Archive | September, 2013

When Students Have Real Power

24 Sep

“Who’s the principal here!? I’m the principal here!” ~ Six-year-old student

I was sitting in the computer lab at school the other day trying to fix one of the slower machines. A student (I’ll call him “Z”) sat at another computer playing a video game. A few of the boys gathered around to watch Z play and began joking with him and with each other. The mood seemed light, so I didn’t pay much attention. A few minutes later, the mood turned serious and I overheard the boys talking. “Oh, man. Now we’re going to have to go to JC (judicial committee).” “Do you think we’ll get ‘no screens’?” (“No screens” means no use of technology with any type of screen on it, a fairly serious sentence.) Curious as to why Z was no longer there, I asked, “What happened?”

One of the boys quickly responded, “We were chanting ‘loser’ and then Z lost the game and we all laughed. He got upset, so now he’s writing us up.”

“But we were just joking,” replied another.

A discussion ensued on how all people are different and how an appropriate joke to one person is not always appropriate to another. “Then what am I supposed to joke about?” came an earnest reply.

“Sounds like that’s something you need to think about,” I answered in my most non-preachy voice. Upon Z’s return, the mood was lightened again by the boys laughing over whose farts were smellier. Z went back to playing his game and I got back to my work. Then one of the boys came over to Z, looked over his shoulder, and enthusiastically said, “I hope you win this time!”

I witness these types of exchanges at our school all the time, but this one stood out for me because it provided such a clear contrast to what happens at most other schools. A few days earlier, my friend and I had had a conversation about her recent experience in middle school, including all of the drama. It brought up lots of images from my days of conventional schooling: kids taking verbal jabs at each other while the teacher isn’t paying attention, the on-going competition over who can do and say the most outrageous thing without getting caught, and the hours of boredom that are relieved by these few moments of “fun.”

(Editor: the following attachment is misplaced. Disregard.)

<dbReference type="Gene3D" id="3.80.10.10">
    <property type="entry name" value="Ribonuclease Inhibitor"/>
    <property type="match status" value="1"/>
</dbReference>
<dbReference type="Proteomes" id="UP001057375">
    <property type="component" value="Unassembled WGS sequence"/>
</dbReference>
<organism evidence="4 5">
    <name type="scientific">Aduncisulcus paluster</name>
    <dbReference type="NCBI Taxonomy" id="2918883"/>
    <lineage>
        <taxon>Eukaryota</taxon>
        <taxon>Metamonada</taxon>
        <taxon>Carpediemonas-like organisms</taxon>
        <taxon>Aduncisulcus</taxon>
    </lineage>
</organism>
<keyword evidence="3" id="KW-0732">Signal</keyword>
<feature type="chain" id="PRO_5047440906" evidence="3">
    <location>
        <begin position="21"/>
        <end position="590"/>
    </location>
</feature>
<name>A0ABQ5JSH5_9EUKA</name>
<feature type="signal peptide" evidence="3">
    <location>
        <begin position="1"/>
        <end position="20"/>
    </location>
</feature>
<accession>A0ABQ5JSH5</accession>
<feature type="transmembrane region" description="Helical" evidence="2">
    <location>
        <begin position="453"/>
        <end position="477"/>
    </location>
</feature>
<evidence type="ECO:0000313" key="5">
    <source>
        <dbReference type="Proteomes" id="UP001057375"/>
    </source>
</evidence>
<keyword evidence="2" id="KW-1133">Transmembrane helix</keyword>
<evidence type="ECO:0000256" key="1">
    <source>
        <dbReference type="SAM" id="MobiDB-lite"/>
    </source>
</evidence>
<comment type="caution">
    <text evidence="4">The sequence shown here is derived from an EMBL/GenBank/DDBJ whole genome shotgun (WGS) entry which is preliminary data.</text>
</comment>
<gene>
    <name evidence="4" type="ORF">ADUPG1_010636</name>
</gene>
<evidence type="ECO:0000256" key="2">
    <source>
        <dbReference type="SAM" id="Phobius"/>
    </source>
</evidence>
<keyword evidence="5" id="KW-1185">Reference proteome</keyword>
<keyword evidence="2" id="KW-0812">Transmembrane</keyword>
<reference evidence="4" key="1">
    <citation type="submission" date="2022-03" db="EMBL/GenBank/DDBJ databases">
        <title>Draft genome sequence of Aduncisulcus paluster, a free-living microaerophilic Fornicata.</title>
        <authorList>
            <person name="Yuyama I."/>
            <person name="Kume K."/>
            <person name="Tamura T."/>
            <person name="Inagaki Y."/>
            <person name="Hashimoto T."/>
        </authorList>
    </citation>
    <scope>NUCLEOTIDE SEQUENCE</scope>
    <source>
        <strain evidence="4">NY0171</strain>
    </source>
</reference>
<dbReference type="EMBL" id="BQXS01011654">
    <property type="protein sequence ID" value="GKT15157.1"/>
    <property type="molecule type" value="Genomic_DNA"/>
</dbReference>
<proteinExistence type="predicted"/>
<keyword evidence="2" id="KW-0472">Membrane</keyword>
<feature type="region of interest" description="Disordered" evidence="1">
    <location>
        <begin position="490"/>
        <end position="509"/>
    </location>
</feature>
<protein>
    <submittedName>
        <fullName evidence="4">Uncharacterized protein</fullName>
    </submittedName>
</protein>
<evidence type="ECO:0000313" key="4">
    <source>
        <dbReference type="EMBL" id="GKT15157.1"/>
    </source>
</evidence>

As I listened to the stories of my young friend, I kept thinking, “Wow, that would never fly at my school.” Now, I wouldn’t say that our students are never mean, or rude, or annoying to each other, but I do know that this kind of behavior isn’t tolerated for very long, if at all. Sooner or later someone gets tired of it and writes it up. Students at our school have real power and they know it. I often struggle to explain how different this experience is for them compared with most other schools where the adults are in charge. I think it’s something one needs to experience for him or herself, but I’ll give it a shot anyway.

Some students holding a mock JC.

Some students holding a mock JC.

1)      Students don’t feel the need to hide from the adults. Students at our school aren’t trying to evade adult control or supervision like at more traditional schools. The boys in the computer lab that day chanted “loser” with me sitting right there. Sure, I wasn’t really listening, but they unhesitatingly told me the whole story when I asked. Because they don’t see me as the “enemy,” we were able to have a genuine conversation with no fear around it. In this case, I was able to offer some advice and inject some perspective into their thinking.

2)      Students are empowered to set their own boundaries. At most other schools, there is a strong culture against “snitching,” so students often accept harassment and do their best to stay out of the line of fire. There really is no concept of “snitching” at our school. Z did not get up from the computer to go “tell” on the boys; he simply walked over to the write-up forms and filled one out. He doesn’t have to appeal to some authority figure to solve his problems. HE is powerful and he can trust that the Judicial Committee (JC) will handle things fairly.

3)      Students have time to work on relationships. Had the episode with Z taken place at a more traditional school, the teacher may have handled it by getting the boys to settle down and then getting them back to the lesson. There may not have been time for the boys to immediately begin smoothing things over by joking (especially not about farts!). At our school, students aren’t busy with adult-directed activities; they have lots of opportunities to make interpersonal mistakes and to learn from them.